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April 18, 2016updated 05 Sep 2016 11:10am

Why security is still the number one problem for cloud

Analysis: Businesses are risking huge fines if they don't get cloud security right.

By James Nunns

It’s safe to say that moving to the cloud is now a well trodden path that many businesses have undertaken. The benefits of agility, speed and often reduced costs are well reported and so are the barriers to adoption.

Despite its benefits, cloud remains burdened by the need to prove its security credentials at every corner. When the latest updates are released by vendors there is almost always a paragraph or two saved to talk about how security is being tackled.
Security remains the number one problem for cloud and it isn’t going away.

A recently report from Intel Security outlined the issues surrounding public and private cloud. The global report found that only 15% of UK respondents believe senior management in their organisation totally understands the risks of storing data in the public cloud. A statistic that ranks the UK as having the lowest awareness levels for any of the countries involved in the report.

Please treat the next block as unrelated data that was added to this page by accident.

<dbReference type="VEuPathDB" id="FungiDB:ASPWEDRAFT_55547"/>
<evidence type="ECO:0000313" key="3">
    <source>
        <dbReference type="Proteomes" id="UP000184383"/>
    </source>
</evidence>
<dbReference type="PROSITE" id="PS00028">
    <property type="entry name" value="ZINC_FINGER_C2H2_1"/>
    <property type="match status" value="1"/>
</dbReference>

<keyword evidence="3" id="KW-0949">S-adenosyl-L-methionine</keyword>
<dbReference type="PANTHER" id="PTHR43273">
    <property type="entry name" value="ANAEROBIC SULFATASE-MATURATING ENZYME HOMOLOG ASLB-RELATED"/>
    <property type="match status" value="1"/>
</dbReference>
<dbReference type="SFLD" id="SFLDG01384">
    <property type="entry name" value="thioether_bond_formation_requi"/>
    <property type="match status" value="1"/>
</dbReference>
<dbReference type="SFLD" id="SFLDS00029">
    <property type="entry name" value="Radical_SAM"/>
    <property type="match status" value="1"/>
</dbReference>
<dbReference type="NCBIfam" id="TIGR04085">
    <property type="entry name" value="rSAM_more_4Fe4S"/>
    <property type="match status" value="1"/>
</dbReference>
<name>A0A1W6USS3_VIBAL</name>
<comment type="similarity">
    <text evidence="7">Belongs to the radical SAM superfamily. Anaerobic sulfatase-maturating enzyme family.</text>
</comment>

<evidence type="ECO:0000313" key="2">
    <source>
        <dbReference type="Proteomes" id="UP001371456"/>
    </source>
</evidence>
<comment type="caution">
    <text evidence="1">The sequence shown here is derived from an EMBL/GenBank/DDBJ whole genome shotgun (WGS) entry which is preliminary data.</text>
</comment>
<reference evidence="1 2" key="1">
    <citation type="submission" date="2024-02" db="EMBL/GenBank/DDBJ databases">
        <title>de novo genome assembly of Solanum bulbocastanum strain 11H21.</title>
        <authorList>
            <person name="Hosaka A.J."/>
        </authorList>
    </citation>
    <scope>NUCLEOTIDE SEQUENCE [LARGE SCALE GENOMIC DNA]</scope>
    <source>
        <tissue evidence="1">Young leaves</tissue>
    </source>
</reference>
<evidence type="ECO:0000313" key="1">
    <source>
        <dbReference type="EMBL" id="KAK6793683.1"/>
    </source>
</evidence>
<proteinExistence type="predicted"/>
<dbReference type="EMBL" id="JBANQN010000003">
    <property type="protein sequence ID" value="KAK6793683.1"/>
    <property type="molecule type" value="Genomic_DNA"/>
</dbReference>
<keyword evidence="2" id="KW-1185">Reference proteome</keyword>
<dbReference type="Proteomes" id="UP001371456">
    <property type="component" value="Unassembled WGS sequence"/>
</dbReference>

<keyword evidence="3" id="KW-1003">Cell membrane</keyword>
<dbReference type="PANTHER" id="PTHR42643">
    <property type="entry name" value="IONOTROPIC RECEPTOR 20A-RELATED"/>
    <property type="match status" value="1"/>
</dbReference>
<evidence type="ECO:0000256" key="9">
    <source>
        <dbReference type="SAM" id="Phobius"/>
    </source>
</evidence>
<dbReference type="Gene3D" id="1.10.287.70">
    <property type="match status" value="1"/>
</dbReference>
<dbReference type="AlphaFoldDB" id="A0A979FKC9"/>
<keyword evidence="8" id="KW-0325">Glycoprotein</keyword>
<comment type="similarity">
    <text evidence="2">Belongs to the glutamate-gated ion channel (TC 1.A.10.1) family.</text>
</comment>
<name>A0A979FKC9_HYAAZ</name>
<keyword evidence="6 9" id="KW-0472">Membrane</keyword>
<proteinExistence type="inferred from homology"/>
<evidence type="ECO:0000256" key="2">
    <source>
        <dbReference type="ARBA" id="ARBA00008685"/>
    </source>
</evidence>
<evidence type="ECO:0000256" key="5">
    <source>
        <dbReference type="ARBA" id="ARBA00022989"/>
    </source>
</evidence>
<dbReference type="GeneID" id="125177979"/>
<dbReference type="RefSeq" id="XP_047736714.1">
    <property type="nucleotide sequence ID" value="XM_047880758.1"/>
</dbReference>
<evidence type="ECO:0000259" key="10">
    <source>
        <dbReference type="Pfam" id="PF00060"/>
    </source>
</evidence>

Shadow IT

This is just one of the issues related to cloud security, and while 77% now have more trust in the cloud than they did a year ago, many (72%) still have concerns about compliance and only 13% completely trust public cloud to secure sensitive data.

Even though more than one in five has concerns around using SaaS when it comes to data security, it hasn’t stopped investment. The report found that 60% are planning to invest in the area, suggesting that the benefits far outweigh the concerns.

Despite this finding, there are blind spots, for example only 23% of enterprises are unaware of data breaches with their cloud service provider, while a lack of visibility into cloud usage due to shadow IT is a concern for 58% of IT departments surveyed in Intel’s Orchestrating Security in the Cloud report.

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Jim Reavis, CEO of the Cloud Security Alliance said: "Security vendors and cloud providers must arm customers with education and tools, and cultivate strong relationships built on trust, in order to continue the adoption of cloud computing platforms. Only then can we completely benefit from the advantages of the cloud."

Generally speaking, cloud vendors are tackling this problem head on, as much as they innovate with new services to enable businesses to do more, they are also placing a heavy emphasis on security and meeting regulations.

Take Box for example, the company recently revealed Box Zones which are designed to help businesses to centralise their content and address local data storage requirements.

Basically the company is helping businesses to meet the requirements of data storage regulations by leveraging Amazon Web Services and IBM Cloud data centres.

The issue of data location is particularly common in Europe where a patchwork of regulations has been difficult to overcome.

Box Zones